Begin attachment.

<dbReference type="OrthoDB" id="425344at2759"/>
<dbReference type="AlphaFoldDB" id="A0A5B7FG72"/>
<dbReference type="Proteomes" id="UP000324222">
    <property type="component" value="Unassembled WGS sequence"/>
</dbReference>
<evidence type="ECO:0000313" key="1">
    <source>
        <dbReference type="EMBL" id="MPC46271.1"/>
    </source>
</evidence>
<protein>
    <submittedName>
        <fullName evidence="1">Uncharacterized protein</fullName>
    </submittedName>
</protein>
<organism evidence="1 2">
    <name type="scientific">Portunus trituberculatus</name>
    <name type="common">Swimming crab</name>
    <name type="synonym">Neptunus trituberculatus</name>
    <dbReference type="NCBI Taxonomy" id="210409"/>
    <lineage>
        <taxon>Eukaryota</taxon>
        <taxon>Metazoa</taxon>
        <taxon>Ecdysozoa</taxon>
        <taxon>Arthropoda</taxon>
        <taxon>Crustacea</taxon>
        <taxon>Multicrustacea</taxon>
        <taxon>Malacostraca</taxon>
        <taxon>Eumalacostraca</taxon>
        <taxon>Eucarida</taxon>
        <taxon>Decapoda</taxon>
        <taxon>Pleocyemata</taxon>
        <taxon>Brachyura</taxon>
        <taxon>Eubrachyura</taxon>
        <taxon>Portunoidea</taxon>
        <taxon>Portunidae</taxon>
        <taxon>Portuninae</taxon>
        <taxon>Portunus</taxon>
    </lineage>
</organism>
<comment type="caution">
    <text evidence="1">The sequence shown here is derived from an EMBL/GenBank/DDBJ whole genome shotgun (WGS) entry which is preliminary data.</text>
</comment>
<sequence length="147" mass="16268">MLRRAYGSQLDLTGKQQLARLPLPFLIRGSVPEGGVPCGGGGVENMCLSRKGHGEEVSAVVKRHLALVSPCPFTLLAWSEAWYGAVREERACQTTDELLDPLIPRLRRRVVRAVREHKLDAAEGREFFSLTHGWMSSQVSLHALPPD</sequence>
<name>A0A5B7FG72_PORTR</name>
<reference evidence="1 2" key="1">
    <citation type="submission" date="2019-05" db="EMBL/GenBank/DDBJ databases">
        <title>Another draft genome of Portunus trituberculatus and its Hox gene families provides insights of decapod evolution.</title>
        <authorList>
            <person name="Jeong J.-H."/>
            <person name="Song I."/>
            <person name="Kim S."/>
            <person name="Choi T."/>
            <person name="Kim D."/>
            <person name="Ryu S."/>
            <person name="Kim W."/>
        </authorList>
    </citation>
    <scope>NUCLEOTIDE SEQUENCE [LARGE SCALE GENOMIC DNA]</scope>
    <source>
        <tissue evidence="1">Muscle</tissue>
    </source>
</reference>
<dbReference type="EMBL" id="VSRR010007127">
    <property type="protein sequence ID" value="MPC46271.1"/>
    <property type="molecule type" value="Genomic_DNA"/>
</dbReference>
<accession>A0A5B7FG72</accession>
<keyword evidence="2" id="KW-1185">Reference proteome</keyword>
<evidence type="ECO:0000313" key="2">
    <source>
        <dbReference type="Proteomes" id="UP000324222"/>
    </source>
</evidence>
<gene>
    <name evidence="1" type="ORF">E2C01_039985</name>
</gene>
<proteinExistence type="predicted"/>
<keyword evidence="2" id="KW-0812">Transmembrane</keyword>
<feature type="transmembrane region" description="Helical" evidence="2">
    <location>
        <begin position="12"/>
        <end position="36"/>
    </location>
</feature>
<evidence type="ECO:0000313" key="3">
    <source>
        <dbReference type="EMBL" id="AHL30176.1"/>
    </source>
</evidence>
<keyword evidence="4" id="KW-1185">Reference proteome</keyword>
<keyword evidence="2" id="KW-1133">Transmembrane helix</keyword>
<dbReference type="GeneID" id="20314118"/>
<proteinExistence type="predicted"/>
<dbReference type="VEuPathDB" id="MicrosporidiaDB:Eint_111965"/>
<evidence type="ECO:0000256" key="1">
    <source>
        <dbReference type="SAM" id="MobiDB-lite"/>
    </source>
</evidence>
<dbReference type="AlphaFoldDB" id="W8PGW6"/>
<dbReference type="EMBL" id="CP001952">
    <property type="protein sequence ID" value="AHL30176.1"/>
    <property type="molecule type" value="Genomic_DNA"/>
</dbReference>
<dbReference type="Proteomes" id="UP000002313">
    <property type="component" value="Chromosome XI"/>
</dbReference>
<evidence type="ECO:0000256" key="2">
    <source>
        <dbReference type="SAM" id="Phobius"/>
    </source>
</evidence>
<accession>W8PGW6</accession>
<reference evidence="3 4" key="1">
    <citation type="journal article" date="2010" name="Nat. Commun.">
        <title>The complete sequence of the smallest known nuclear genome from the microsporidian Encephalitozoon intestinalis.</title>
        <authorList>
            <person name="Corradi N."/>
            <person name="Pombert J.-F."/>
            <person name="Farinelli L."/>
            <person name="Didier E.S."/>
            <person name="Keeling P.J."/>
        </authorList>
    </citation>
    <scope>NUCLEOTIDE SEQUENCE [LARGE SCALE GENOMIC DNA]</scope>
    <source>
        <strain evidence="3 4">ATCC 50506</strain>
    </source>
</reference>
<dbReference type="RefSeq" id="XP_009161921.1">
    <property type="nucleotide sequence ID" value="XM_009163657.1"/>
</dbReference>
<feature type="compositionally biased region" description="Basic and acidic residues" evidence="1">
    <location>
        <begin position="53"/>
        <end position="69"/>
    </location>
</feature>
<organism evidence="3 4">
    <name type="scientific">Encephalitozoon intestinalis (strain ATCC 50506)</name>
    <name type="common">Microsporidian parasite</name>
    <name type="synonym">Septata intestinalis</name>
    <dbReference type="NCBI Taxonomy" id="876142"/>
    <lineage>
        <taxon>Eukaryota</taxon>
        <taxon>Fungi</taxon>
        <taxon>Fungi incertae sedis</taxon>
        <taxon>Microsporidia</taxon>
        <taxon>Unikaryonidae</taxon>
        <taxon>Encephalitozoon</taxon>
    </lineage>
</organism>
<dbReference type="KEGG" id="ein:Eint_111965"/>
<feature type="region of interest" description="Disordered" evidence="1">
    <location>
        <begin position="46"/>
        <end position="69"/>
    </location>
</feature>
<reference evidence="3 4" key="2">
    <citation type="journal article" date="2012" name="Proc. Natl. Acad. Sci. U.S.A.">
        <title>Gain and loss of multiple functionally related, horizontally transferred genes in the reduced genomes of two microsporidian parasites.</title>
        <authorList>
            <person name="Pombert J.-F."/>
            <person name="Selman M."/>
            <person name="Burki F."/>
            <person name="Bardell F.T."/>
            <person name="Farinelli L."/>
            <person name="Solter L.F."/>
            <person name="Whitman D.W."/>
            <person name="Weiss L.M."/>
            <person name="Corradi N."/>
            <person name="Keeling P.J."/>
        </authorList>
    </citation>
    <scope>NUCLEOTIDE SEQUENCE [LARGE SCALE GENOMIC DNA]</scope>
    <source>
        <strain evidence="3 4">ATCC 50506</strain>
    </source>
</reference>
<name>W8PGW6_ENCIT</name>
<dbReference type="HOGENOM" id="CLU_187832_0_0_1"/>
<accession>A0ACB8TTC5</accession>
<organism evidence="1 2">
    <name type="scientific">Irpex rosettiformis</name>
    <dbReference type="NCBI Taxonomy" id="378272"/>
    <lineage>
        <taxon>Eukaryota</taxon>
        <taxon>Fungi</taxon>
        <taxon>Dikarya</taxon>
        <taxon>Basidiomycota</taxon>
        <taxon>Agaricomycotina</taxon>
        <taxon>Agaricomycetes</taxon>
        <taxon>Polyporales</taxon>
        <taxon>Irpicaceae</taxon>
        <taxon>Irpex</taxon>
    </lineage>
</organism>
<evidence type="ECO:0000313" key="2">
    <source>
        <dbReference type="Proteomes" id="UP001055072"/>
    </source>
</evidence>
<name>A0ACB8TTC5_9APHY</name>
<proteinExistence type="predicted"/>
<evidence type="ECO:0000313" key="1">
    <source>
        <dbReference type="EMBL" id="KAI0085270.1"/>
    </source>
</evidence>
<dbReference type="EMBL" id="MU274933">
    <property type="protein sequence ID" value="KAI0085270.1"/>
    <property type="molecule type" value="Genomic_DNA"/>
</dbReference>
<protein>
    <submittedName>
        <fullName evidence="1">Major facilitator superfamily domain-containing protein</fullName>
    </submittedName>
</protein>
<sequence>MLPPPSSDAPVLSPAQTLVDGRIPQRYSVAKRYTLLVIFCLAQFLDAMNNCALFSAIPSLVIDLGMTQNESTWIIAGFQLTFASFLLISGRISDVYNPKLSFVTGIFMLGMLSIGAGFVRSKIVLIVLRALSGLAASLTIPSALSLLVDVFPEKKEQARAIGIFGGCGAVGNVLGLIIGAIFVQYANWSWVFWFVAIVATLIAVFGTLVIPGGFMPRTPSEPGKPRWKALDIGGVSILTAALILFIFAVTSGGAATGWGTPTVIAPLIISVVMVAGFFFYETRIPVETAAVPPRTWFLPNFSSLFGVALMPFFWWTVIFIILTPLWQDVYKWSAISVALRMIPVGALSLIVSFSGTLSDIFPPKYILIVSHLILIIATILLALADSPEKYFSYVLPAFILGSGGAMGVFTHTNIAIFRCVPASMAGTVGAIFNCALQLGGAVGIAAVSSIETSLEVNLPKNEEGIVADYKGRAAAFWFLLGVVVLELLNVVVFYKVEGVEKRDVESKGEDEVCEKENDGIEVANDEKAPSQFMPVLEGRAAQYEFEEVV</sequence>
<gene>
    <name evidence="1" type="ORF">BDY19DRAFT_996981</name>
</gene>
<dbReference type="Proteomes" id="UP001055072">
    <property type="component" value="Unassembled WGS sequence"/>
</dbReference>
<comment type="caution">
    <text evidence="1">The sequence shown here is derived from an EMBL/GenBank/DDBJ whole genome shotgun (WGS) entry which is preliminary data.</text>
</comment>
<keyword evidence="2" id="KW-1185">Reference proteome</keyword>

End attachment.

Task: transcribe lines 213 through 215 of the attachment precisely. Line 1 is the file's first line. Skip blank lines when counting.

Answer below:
    <property type="protein sequence ID" value="KAI0085270.1"/>
    <property type="molecule type" value="Genomic_DNA"/>
</dbReference>